Nevertheless, the two continue to secretly meet. When Mr. Mehra discovers this, he arranges to have some thugs beat up Raja. He also decides to send Madhu away where she will not be able to contact Raja. Before he can do so, Raja sneaks into Madhu's house and the two are married on the spot. Mr. Mehra banishes Madhu from the house, declaring that she is dead to him. Hazari also disowns Raja when he discovers that he has married the daughter of his greatest enemy. The couple moves into a small shack and Raja finds work as a construction worker. Despite their poverty, they are happy.

Raja is hurt at the construction site. Madhu goes to beg his father for money to pay for an emergency operation. Hazari agrees, but only if she divorces him. He removes her wedding necklace and, in despair, Madhu returns to her father's house. Seeing her distress, he forgives her but orders her to never see Raja again. When Raja recovers, Hazari tells him that Madhu returned to her father and never visited him at the hospital. Believing Madhu has deserted him to return to a life of luxury, Raja returns to his parents. Later, he discovers from his mother (Padmarani) that Madhu did not come to see him in the hospital because of his father's blackmail. He rushes to stop her from taking a plane to London but arrives after it takes off. Luckily, Madhu did not take the plane, and the two manage to reconcile their parents and have a happy life.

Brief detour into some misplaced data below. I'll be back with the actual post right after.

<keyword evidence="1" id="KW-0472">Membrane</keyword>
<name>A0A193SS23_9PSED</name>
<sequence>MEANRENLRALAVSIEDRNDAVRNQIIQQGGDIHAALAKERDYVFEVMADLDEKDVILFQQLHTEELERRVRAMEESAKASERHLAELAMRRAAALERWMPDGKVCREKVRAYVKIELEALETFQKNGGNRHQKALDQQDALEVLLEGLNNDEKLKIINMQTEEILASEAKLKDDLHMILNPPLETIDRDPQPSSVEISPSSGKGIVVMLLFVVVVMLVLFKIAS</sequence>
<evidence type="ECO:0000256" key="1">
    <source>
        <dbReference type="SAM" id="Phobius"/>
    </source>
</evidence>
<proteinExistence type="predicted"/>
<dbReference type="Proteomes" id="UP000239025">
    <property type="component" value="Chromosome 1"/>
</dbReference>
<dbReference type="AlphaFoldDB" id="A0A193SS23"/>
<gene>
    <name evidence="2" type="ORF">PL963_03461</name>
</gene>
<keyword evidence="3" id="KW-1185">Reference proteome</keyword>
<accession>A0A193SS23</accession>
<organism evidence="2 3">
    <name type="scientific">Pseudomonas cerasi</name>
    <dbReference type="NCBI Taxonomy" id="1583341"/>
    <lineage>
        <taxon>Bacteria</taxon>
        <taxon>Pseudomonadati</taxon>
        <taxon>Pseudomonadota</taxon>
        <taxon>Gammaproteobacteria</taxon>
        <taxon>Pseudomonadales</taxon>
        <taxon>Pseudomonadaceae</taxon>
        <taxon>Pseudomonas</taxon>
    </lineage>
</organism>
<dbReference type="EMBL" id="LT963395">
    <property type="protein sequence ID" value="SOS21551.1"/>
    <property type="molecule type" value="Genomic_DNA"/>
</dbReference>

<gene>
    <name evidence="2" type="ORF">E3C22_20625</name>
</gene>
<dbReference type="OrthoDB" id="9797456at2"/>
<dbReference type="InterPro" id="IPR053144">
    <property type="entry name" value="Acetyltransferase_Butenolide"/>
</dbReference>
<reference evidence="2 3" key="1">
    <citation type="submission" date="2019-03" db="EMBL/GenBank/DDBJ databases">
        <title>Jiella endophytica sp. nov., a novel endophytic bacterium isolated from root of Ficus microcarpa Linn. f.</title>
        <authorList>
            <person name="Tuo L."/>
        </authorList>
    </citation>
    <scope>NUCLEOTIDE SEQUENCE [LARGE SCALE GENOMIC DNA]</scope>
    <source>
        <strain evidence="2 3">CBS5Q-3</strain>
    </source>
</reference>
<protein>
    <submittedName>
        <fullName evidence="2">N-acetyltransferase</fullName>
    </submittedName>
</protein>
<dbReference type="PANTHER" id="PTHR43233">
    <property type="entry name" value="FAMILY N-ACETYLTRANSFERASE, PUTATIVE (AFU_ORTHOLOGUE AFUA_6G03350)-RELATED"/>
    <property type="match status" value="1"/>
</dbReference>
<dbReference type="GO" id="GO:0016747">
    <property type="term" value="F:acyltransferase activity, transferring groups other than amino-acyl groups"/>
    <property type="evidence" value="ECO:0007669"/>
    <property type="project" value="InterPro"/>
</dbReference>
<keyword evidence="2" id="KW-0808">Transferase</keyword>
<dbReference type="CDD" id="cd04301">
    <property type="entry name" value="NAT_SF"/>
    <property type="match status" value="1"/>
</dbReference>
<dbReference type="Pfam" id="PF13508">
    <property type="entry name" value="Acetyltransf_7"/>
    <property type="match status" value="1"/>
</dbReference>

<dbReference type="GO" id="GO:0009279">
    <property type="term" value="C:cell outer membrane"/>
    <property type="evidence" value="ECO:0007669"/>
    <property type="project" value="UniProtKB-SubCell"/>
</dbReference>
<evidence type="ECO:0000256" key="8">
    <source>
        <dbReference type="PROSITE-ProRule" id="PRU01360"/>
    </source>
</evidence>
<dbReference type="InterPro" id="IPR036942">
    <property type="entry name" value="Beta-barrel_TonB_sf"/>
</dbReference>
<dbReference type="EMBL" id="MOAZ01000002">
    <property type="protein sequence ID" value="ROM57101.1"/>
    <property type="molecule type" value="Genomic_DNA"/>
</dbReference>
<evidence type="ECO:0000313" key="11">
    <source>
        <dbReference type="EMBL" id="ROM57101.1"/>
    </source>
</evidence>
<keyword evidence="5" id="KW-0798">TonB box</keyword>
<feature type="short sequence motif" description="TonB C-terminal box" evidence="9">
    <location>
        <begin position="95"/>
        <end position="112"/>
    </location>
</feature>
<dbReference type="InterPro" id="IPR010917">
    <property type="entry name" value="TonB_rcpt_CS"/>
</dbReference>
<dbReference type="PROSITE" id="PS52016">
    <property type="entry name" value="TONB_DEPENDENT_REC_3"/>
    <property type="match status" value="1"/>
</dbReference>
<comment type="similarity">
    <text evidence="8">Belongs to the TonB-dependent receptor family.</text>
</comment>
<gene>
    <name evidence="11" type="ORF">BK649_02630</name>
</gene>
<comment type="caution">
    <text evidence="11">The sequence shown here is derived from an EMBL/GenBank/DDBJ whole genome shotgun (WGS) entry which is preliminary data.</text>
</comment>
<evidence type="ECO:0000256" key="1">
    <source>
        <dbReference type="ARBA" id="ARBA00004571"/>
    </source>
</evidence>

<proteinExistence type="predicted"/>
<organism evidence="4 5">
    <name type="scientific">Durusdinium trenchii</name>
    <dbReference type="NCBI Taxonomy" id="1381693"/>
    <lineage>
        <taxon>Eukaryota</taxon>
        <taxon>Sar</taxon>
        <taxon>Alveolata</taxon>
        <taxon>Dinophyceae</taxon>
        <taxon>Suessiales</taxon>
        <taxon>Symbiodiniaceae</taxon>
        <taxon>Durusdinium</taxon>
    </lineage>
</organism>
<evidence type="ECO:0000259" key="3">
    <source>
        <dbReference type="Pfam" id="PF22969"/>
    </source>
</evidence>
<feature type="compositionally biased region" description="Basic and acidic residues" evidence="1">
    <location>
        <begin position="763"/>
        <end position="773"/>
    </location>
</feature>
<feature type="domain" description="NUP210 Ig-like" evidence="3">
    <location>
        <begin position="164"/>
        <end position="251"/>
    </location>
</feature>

CastEdit

SoundtrackEdit

The lyrics of all songs were written by Sameer, and the music was composed by Anand Milind.[3] Two songs were originally sung by Alka Yagnik in a different company, but later were dubbed by Anuradha Paudwal, because Anuradha was the only female playback singer of T-Series. The song oh priya priya was originally composed by Ilaiyaraaja originally sung by Chithra & S. P. Balasubrahmanyam

The film's soundtrack album sold 5 million cassettes, making it one of the best-selling Bollywood music albums at the time, along with Maine Pyar Kiya.[4]

# Title Singer(s) Duration
1 "Mujhe Neend Na Aaye" Udit Narayan, Anuradha Paudwal 06:13
2 "Hum Pyaar Kerne Wale" Udit Narayan, Anuradha Paudwal 06:56
3 "Hum Ne Ghar Chora Hai" Udit Narayan, Sadhana Sargam 06:17
4 "Khambe Jaise Khari Hai" Udit Narayan 05:25
5 "Dam Dama Dam" Udit Narayan, Anuradha Paudwal 06:40
6 "O Priyaa Priyaa" Suresh Wadkar, Anuradha Paudwal 06:03
7 "Saansein Teri" - (Sad) Sarika Kapoor 02:16

Awards and nominationsEdit

ReferencesEdit

  1. ^ Dil on IMDb
  2. ^ "Box Office 1990". Box Office India. Archived from the original on 17 October 2013. Retrieved 7 August 2016.
  3. ^ http://www.hindigeetmala.net/movie/dil_1990.htm
  4. ^ Limca Book of Records. Limca Book of Records. 1991. p. 105. Best-selling movie sound track The sound track of the films Dil and Maine Pyar Kiya have, reportedly sold 5 million in cassettes.

External linksEdit